The responses of Jerry Fresia and Magpie to yesterday's post raise so many important issues that I scarcely know where to begin. Let me start with the term banausic, an adjective translated [or virtually transliterated] from an ancient Greek term for the labor of common workmen, and by extension, for the workmen themselves. It is a term of contempt, sometimes translated "mechanic," or "mechanical." Plato and Aristotle believed that the labor of farmers, craftsmen, and merchants corrupted their souls and made them unfit for full participation in the deliberations of the public sphere. One finds a very similar attitude in the writings of Hannah Arendt [suitably cleaned up, as it were.] There is an interesting echo of this attitude in John Stuart Mill's distinction between higher and lower pleasures, one of his revisions of the simple utilitarianism on which he was raised by his father and his godfather [Jeremy Bentham.] Mill assumes without argument that the common folk are capable of enjoying only the lower pleasures, whereas the elite, such as himself, can appreciate both the lower and the higher pleasures, and hence are in a position to judge that the higher are better.[[One is reminded of the old definition of Jewish foreplay -- half an hour of nagging.] By describing the labor of common workers in language customarily reserved for the analysis of the act of artistic creation, Marx accomplishes a brilliant transvaluation of values [to steal a phrase from that virtuoso of dismissive contempt, Friedrich Nietzsche.]
The celebration of manual labor appears in many places, such as the early Israeli Kibbutzim, various nineteenth century American transcendentalist utopian experimental communities, and the writings of such twentieth century authors as Carl Sandburg and Paul Goodman. It also famously crops up in the late writings of Leo Tolstoy.
Although it is only tangentially relevant, I cannot resist the temptation to quote the glorious last paragraph of Leon Trotsky's Literature and Revolution:
"It is difficult to predict the extent of self-government which the man of the future may reach or the height to which he may carry his technique. Social construction and psycho-physical education will become two aspects of one and the same process. All the arts -- literature, drama, painting, music and architecture will lend this process beautiful form. More correctly, the shell in which the cultural construction and self-education of Communist man will be enclosed, will develop all the vital elements of contemporary art to the highest point. Man will become immeasurably stronger, wiser and subtler; his body will become more harmonized, his movements more rhythmic, his voice more musical. The forms of life will become dynamically dramatic. The average human type will rise to the heights of an Aristotle, a Goethe, or a Marx. And above this ridge new peaks will rise."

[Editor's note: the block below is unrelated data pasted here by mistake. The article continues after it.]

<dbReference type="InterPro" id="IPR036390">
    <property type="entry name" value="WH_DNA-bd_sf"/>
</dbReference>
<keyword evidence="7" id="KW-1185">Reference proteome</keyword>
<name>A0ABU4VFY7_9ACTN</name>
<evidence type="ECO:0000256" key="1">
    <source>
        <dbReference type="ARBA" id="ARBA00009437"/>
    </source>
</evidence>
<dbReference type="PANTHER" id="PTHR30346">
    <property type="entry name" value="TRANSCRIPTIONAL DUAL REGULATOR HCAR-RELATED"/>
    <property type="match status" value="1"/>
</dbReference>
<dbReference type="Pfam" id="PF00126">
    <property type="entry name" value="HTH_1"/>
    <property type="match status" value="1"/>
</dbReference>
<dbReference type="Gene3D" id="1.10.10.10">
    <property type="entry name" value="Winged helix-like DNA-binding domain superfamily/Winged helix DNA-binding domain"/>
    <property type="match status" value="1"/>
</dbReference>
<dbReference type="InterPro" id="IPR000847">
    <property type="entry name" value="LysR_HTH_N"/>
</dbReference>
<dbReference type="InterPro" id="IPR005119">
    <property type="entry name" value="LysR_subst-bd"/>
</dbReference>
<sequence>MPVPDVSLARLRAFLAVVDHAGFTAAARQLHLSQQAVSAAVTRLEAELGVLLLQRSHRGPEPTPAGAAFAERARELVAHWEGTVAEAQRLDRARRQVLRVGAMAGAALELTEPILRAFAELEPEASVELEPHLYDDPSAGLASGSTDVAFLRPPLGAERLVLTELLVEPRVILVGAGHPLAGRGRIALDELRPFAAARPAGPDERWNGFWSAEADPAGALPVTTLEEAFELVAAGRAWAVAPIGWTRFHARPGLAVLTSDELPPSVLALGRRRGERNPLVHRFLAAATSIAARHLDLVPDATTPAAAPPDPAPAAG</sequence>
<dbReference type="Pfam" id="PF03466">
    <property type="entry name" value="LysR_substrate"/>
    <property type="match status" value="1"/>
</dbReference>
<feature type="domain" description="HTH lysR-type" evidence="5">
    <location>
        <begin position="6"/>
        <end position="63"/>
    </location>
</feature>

A very large portion of Volume One of Capital is devoted to spelling out in rich circumstantial detail the ways in which first the substitution of manufacturing [literally "making by hand"] for traditional handicrafts and then the substitution of machine production for manufacturing robs labor of its natural rhythms and its fusion of hand and head and transforms it into a rote activity that is deadening and life-destroying.
The division of labor into handwork and headwork, with its implications for class stratification, is one of the most distinctive "achievements" of capitalism, and the overcoming of the division has been a goal of revolutionaries in many countries. In the South Africa that I first discovered in 1986, and with which I fell in love, this took the form of a call among radical academics for the granting of formal educational credentials to those township residents who, despite being denied access to higher education, had demonstrated in their work lives a mastery of the skills and concepts that school learning was intended to instill. It was argued, for example, that those who managed the informal township councils of Soweto, Alexandra, or Mamelodi had acquired as much understanding of government as those who had studied Public Administration at university, and should therefore be awarded the appropriate university degree. Needless to say, this, like so many other inspiring revolutionary goals, became a dead letter once the apartheid regime was overthrown.
Here in the United States, the popular slang for this division used to be "suits and shirts," until in the '60s dress ceased to be a reliable marker for social class.